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Medicinal Cannabis and Parkinson’s Disease Guide Published by the Michael J Fox Foundation
In March 2022, the Michael J Fox Foundation published a guide for Medicinal Cannabis and Parkinson’s disease (PD). Michael J Fox, the iconic actor best known for his role as Marty McFly role in the Back to the Future series, disclosed his 1991 Parkinson’s diagnosis, at age 29. His Foundation, launched 22 years ago, is actively involved in researching the disease and new therapies.
The guide was put together after a survey of nearly 1900 people with PD, conducted through the Foundation, shed more light about their experiences with cannabis. The results have been published in Movement Disorders Clinical Practice journal and showed that, among survey participants:
- More than 70 percent of people were taking cannabis. The most common way was by mouth, once a day
- About 13 percent of people did not know what type of cannabis they were taking
- Among those who did, 54.6% took higher cannabidiol (CBD) formulations, 30.2% higher tetrahydrocannabinol (THC) and 15 % took similar amounts of CBD and THC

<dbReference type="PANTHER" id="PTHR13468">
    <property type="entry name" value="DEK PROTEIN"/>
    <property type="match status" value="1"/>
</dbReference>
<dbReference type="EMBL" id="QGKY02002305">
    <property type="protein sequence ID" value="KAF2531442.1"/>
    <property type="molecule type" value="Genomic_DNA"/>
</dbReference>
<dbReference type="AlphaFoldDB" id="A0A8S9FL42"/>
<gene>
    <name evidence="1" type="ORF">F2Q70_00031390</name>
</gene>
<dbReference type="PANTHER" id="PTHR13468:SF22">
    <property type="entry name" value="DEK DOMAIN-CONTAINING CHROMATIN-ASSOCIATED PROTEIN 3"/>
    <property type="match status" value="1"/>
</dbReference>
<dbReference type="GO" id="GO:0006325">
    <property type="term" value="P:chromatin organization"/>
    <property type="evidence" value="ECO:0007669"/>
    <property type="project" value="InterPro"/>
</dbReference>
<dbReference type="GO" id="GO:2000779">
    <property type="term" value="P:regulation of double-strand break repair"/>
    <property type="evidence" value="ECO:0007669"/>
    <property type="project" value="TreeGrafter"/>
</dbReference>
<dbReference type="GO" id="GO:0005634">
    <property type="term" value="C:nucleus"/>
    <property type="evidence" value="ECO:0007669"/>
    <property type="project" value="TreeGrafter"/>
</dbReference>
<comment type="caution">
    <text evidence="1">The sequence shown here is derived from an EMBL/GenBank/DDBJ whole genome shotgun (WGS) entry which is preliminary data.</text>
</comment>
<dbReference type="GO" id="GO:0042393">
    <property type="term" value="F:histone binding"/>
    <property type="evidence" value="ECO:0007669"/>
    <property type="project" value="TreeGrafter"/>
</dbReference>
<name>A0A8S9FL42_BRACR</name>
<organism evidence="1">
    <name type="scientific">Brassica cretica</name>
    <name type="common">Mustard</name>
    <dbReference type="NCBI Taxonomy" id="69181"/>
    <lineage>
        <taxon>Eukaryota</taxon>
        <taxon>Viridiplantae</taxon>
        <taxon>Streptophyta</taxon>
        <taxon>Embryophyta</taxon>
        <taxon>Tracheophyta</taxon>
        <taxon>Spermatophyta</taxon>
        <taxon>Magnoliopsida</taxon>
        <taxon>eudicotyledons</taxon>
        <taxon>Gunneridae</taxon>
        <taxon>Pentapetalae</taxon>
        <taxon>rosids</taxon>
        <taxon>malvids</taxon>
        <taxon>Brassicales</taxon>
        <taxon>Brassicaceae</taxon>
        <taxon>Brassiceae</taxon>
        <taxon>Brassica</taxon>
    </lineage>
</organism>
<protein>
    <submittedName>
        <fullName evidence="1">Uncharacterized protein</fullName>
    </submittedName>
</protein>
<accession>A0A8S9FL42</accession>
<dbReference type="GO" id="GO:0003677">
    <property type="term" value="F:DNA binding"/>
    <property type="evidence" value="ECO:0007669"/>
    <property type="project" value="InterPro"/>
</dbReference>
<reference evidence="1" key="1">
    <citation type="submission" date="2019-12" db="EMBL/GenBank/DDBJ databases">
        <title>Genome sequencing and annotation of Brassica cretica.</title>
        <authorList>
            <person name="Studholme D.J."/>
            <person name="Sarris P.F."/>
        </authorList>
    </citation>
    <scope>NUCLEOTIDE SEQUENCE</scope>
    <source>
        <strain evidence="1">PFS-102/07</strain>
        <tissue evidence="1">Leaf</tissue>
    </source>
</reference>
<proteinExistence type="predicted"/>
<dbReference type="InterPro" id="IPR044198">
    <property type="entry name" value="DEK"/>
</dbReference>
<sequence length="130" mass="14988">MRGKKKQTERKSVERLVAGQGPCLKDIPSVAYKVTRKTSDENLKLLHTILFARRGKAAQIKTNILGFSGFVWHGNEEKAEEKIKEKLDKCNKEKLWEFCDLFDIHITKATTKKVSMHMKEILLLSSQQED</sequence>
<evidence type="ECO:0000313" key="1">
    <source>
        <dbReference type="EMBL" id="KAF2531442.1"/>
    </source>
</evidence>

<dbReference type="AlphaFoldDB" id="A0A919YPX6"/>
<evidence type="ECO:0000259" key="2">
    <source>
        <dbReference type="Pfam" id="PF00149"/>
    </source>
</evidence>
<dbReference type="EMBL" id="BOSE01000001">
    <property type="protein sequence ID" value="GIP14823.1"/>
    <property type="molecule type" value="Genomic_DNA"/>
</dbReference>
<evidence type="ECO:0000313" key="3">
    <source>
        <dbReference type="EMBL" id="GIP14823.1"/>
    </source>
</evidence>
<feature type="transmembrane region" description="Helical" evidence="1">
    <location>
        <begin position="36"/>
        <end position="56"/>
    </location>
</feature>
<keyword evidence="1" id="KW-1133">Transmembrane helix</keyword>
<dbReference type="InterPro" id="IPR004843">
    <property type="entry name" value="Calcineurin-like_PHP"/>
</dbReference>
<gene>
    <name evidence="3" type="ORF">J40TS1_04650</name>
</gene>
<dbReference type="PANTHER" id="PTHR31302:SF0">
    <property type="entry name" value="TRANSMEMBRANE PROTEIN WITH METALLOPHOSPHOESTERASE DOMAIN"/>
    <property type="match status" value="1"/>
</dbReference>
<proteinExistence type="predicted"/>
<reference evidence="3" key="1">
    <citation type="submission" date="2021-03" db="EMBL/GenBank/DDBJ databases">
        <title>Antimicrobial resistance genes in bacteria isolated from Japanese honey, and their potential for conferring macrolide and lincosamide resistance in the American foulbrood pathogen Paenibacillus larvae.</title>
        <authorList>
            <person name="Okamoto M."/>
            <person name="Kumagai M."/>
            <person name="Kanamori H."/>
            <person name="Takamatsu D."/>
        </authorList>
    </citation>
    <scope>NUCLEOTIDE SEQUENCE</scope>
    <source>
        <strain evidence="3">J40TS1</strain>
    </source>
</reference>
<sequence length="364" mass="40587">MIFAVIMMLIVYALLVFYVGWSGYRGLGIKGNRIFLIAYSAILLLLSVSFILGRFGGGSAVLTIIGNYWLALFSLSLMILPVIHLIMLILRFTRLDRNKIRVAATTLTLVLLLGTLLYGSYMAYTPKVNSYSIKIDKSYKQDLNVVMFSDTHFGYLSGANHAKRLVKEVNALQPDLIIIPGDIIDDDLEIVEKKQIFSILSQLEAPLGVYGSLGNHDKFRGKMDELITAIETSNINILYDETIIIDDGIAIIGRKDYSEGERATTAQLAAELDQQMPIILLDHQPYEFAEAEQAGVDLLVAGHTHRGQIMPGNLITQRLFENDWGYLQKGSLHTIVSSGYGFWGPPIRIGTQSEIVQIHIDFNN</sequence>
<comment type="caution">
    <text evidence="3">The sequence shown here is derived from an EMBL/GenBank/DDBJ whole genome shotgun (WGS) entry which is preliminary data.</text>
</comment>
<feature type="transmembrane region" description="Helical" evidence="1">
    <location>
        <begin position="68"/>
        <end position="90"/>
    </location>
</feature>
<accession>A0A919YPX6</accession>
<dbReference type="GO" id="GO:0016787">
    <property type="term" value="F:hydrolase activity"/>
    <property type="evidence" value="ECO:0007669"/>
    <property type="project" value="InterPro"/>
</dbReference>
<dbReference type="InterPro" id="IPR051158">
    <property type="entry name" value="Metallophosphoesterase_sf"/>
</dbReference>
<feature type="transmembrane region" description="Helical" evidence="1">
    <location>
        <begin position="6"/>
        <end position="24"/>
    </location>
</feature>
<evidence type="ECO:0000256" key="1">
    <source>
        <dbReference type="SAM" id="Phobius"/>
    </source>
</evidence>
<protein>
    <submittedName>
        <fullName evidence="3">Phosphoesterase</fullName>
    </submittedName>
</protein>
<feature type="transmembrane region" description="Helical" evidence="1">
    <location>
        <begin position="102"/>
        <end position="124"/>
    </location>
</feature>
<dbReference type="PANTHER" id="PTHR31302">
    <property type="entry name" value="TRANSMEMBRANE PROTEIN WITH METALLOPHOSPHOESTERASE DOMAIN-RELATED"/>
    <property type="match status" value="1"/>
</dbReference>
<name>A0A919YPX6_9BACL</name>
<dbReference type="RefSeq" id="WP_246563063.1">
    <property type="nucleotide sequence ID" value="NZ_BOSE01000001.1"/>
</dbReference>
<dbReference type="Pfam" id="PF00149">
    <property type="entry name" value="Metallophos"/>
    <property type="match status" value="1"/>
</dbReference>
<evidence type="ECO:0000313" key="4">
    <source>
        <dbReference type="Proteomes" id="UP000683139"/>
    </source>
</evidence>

- Many reported small improvements in pain, anxiety, agitation or sleep
- The most common side effects included dry mouth, dizziness, and memory and thinking (cognitive) changes. People taking higher THC reported more side effects like dry mouth, dizziness, cognition and balance but also more benefit especially for nausea, depression, tremor, poor sleep, agitation, decreased appetite, anxiety, sexual dysfunction and pain. Higher THC group were also more likely to report reductions in prescription medications with cannabis than the ones in higher CBD group
- Likelihood of symptomatic benefit was not the main driver in product selection, with avoidance of unwanted side effects being considered more important
- Thirty percent of people did not inform their doctor about cannabis intake
- While clinical trials have not yet proven safety or benefit, PD patients are trying cannabis as an alternative treatment option.
Without specific recommendations on what type or dose to take for which symptoms, patients and their doctors are currently figuring out what works best through their experiences in the “real world.” In New Zealand, medicinal cannabis is an unregistered prescription medicine. For more information, access the survey results here.